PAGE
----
The Brownlow Mausoleum
The Brownlow mausoleum in Shankill is situated on the site of the highest point of the graveyard and occupies the site of the medieval church. Shankill is derived from two Irish words “Sean Coill” signifying old church. From this it would appear that the site must almost certainly date back to the coming of Christianity, or at the very least to the Synod of Kells in the 12th century. The site showing a roofless church is recorded in the 1609 map helps to make this point. One of the reasons for the church having no roof at this period was probably the fact that the roof was thatched and was allowed to fall into decay during the troubled state of the area during the Elizabethan Wars. In the early 17th century the building was refurbished and appointed by King James I, as the parish church of the new town of Lurgan. From that time it was in constant use until the building of the new church on Lurgan Green. During the life of the old church the bodies of the deceased members of the Brownlow family and several of the Waring family of Waringstown were interred in a vault below the floor of the church.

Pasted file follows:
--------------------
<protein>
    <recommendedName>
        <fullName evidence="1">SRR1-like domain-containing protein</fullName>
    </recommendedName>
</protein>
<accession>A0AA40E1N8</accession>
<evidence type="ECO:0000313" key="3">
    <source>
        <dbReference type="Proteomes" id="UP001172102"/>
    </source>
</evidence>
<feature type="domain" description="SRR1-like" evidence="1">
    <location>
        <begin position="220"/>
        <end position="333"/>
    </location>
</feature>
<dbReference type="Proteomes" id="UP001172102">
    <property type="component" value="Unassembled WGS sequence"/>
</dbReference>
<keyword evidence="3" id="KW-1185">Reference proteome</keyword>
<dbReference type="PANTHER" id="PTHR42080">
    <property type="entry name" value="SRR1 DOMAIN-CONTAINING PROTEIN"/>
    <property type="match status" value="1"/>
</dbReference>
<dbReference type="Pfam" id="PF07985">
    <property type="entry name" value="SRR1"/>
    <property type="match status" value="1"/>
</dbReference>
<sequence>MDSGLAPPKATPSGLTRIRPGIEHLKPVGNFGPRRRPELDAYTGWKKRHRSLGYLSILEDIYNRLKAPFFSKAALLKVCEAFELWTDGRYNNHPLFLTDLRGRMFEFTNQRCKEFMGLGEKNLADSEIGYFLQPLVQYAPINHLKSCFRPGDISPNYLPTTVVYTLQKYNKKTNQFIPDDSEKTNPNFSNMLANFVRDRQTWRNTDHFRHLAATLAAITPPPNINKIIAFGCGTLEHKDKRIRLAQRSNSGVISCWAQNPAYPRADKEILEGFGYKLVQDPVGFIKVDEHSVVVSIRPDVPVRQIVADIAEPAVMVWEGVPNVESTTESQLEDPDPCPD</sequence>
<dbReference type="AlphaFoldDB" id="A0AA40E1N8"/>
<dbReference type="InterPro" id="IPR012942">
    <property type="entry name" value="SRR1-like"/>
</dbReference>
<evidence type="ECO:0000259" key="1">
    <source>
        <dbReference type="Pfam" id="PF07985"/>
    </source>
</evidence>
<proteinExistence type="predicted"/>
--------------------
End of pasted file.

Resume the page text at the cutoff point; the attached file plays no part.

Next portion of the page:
In 1725 a new Church of Ireland church was opened in Lurgan. It was built on the Green at the head of the main street. The church in Shankill was retained for some nine years after years after consecration of the new church, but in 1734 it was demolished, with only a portion of the foundations left to mark where the old church stood. For a period the floor of the old church remained uncovered. However, when William Brownlow died in 1739 and was laid to rest beneath the floor, his widow Lady Elizabeth thought it necessary to erect a mausoleum over the grave as a mark of respect to her husband and his ancestors.